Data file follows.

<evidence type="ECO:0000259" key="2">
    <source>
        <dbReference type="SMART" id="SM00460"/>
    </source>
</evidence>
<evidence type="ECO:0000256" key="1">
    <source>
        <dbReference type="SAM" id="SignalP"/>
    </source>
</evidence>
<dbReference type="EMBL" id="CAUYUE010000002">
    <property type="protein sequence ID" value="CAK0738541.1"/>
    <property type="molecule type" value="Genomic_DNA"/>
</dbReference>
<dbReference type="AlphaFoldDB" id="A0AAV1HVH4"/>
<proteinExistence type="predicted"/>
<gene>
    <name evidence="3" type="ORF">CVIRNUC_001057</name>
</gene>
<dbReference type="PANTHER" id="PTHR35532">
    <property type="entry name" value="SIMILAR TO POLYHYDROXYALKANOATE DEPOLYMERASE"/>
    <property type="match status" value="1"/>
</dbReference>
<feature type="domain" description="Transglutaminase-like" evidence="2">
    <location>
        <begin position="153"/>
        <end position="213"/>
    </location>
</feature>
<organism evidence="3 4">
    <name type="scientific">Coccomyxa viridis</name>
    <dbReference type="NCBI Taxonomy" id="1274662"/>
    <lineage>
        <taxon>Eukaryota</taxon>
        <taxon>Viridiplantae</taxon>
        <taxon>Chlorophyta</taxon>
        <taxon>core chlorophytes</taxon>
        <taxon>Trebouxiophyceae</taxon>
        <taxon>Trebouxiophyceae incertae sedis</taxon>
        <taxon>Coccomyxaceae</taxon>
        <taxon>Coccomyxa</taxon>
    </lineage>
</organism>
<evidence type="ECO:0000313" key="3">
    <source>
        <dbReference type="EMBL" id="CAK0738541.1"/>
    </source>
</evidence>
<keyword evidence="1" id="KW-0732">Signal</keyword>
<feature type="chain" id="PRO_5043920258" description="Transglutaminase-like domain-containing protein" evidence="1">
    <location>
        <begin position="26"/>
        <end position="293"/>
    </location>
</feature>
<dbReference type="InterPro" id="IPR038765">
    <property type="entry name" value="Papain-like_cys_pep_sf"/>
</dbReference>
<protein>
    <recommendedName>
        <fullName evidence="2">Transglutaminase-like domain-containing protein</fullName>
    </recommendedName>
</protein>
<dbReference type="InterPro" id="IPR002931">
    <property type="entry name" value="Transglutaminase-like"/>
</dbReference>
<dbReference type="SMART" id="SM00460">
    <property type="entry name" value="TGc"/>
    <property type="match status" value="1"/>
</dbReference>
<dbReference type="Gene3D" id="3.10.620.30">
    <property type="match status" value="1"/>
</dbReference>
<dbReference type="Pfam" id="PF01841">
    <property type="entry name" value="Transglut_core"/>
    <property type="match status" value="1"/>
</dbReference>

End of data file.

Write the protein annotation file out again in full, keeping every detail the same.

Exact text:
<evidence type="ECO:0000259" key="2">
    <source>
        <dbReference type="SMART" id="SM00460"/>
    </source>
</evidence>
<evidence type="ECO:0000256" key="1">
    <source>
        <dbReference type="SAM" id="SignalP"/>
    </source>
</evidence>
<dbReference type="EMBL" id="CAUYUE010000002">
    <property type="protein sequence ID" value="CAK0738541.1"/>
    <property type="molecule type" value="Genomic_DNA"/>
</dbReference>
<dbReference type="AlphaFoldDB" id="A0AAV1HVH4"/>
<proteinExistence type="predicted"/>
<gene>
    <name evidence="3" type="ORF">CVIRNUC_001057</name>
</gene>
<dbReference type="PANTHER" id="PTHR35532">
    <property type="entry name" value="SIMILAR TO POLYHYDROXYALKANOATE DEPOLYMERASE"/>
    <property type="match status" value="1"/>
</dbReference>
<feature type="domain" description="Transglutaminase-like" evidence="2">
    <location>
        <begin position="153"/>
        <end position="213"/>
    </location>
</feature>
<organism evidence="3 4">
    <name type="scientific">Coccomyxa viridis</name>
    <dbReference type="NCBI Taxonomy" id="1274662"/>
    <lineage>
        <taxon>Eukaryota</taxon>
        <taxon>Viridiplantae</taxon>
        <taxon>Chlorophyta</taxon>
        <taxon>core chlorophytes</taxon>
        <taxon>Trebouxiophyceae</taxon>
        <taxon>Trebouxiophyceae incertae sedis</taxon>
        <taxon>Coccomyxaceae</taxon>
        <taxon>Coccomyxa</taxon>
    </lineage>
</organism>
<evidence type="ECO:0000313" key="3">
    <source>
        <dbReference type="EMBL" id="CAK0738541.1"/>
    </source>
</evidence>
<keyword evidence="1" id="KW-0732">Signal</keyword>
<feature type="chain" id="PRO_5043920258" description="Transglutaminase-like domain-containing protein" evidence="1">
    <location>
        <begin position="26"/>
        <end position="293"/>
    </location>
</feature>
<dbReference type="InterPro" id="IPR038765">
    <property type="entry name" value="Papain-like_cys_pep_sf"/>
</dbReference>
<protein>
    <recommendedName>
        <fullName evidence="2">Transglutaminase-like domain-containing protein</fullName>
    </recommendedName>
</protein>
<dbReference type="InterPro" id="IPR002931">
    <property type="entry name" value="Transglutaminase-like"/>
</dbReference>
<dbReference type="SMART" id="SM00460">
    <property type="entry name" value="TGc"/>
    <property type="match status" value="1"/>
</dbReference>
<dbReference type="Gene3D" id="3.10.620.30">
    <property type="match status" value="1"/>
</dbReference>
<dbReference type="Pfam" id="PF01841">
    <property type="entry name" value="Transglut_core"/>
    <property type="match status" value="1"/>
</dbReference>